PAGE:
Please Don’t Call a Plumber!

Please Don’t Call a Plumber!

Most customers get their water ionizers, hook them up and everything is fine.  A few, though, call a plumber.  These result is some of my most frustrating support calls.

Installing any water ionizer is pretty simple.  Too simple, in fact, for some plumbers to grasp.  Before you call a plumber to help install your water ionizer please read this.  If you still prefer to call a professional for the installation there are tips here that will help avoid frustrations that other customers have experienced because they “called a professional.”

Installations Made Easy?

These are the quickest and easiest installations to do.  Once you’ve identified all of the parts you can do a standard ionizer-to-faucet installation in less than five minutes.  Honest.

Water ionizer companies will send you everything you need for a standard faucet installation.  Many are not only aware that some faucets may require a male/female adapter or an additional adapter because of different “standard” faucet sizes but they also include these adapters so you’ve got everything you need right there in the box.

Your key “parts” will be the stainless steel dispenser hose, the water supply hose and the faucet adapter.  Some companies will include a T-adapter so that you can connect your water ionizer directly to the cold water line under the sink.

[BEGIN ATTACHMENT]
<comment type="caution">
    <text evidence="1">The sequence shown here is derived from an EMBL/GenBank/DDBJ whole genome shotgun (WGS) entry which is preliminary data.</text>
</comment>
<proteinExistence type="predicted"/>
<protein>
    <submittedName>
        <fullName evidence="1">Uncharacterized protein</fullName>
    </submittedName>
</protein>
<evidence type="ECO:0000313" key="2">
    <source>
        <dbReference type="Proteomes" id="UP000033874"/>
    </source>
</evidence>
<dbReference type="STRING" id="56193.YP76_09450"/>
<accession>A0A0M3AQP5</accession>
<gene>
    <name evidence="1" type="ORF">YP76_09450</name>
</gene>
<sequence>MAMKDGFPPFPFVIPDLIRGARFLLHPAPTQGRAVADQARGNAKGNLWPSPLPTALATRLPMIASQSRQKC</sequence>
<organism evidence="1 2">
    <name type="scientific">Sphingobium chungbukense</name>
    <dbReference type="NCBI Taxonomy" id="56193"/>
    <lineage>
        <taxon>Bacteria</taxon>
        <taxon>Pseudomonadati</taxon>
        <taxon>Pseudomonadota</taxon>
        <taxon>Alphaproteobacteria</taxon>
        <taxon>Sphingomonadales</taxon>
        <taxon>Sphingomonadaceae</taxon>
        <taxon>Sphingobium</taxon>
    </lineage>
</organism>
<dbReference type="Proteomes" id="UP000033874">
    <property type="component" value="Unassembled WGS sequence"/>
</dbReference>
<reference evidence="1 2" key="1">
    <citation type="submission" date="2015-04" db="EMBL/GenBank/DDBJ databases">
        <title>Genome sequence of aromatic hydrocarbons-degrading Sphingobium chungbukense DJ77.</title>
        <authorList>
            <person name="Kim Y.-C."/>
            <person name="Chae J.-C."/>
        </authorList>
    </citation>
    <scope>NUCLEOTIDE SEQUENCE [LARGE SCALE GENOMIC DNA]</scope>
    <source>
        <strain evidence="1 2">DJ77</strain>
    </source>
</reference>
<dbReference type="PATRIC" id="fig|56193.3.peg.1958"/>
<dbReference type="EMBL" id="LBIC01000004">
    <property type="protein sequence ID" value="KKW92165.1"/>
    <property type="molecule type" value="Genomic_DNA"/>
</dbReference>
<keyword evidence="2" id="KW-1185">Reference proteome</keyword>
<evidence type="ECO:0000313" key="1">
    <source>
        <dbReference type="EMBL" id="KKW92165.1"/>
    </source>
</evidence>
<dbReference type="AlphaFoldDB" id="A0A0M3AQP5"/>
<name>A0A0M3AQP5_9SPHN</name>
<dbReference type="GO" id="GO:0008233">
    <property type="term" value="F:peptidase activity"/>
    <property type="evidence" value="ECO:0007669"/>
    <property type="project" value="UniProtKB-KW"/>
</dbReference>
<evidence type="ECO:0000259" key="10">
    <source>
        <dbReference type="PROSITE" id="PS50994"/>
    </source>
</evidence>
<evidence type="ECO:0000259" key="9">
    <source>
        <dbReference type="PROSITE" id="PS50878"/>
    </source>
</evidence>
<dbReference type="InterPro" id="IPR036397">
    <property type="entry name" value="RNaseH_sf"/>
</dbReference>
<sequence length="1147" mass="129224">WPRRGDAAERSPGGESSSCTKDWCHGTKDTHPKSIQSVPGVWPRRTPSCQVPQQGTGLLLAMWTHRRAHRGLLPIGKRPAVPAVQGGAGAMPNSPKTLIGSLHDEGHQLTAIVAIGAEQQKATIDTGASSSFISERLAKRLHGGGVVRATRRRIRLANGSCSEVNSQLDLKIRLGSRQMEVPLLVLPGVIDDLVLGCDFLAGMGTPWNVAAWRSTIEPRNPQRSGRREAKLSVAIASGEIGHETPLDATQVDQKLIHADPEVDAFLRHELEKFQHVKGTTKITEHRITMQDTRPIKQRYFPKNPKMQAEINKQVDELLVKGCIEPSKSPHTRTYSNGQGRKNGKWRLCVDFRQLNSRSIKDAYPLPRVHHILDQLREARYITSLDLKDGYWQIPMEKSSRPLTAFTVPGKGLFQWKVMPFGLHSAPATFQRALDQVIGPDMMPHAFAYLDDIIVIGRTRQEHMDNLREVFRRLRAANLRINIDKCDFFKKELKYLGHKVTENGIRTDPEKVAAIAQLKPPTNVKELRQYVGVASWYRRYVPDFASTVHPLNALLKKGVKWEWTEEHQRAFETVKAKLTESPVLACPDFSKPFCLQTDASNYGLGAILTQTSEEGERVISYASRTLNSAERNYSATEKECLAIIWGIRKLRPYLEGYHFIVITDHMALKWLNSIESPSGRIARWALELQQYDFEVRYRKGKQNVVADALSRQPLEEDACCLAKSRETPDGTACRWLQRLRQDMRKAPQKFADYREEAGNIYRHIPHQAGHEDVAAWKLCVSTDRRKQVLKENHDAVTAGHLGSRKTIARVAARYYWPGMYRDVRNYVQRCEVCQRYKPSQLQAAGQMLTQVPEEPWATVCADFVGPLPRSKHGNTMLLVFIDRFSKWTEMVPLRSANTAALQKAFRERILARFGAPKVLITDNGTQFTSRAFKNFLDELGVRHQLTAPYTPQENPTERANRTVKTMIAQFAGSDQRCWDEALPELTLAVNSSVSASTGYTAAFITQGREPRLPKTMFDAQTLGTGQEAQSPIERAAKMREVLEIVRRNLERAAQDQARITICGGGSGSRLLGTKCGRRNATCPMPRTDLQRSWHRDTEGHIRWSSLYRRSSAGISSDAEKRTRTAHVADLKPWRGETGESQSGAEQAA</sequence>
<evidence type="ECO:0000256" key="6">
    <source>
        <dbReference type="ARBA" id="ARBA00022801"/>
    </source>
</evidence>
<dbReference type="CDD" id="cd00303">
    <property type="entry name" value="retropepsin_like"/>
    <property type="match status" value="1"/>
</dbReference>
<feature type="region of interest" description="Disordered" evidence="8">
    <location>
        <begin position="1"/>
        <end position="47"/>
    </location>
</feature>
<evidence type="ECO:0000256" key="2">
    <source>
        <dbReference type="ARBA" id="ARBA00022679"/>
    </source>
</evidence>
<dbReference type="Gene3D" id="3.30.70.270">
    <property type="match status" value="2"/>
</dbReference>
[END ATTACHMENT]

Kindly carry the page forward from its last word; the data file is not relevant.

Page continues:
These T-adapters are designed to fit plumbing that is and has been standard in households  for many years.  I’ve done this type of installation in homes that are both very old and newer constructions.  The T-adapters have fit every time,  although, depending on the size of the adapter that the company sent you may have to go to a different point in the line connection to insert the adapter.

The hose that runs from your cold water line under the sink up to your faucet will have one size connection at one end and a smaller connection at the other.  These T-Adapters will fit one end or the other.

It’s this T-adapter type of installation that seems to throw plumbers – for the life of me I don’t know why.  I’m just a girl, for heaven’s sake – how can I figure this out on my own when plumbers seem to be baffled by making it work?

I’ve had customers call and say that their plumber said the T-adapter wouldn’t fit.  I’ve had other customers call to say that the plumber had to go buy additional parts to make the connection work… and now their water ionizer doesn’t work.  The parts that are sent out by the water ionizer companies are designed to fit plumbing that is standard for bathroom and kitchen sinks.  There should be no need for a plumber to have to purchase anything additional to connect your water ionizer directly to the cold water line under the sink.

Here are the basic steps for installing water ionizers.  I’ll start with the standard faucet connection first, then list the simple steps for connecting your water ionizer directly to the cold water line below the sink.  I’ll walk you through installing an under-counter/faucet style water ionizer in a separate post.

Standard Countertop Installation

  • Step 1: Remove the aerator from your faucet.  Every faucet has (or should have) one.  It’s right there where the water comes out.  Most can be unscrewed without the use of pliers or a wrench.  If yours is on there really tight you may have to break out the pliers to remove it.
  • Step 2: Replace the aerator with the faucet adapter that came with your unit.
  • If it doesn’t fit, go to the additional adapter pieces that came with your unit. One of these should fit.  Once this is in place you should be able to screw the faucet adapter right into the faucet.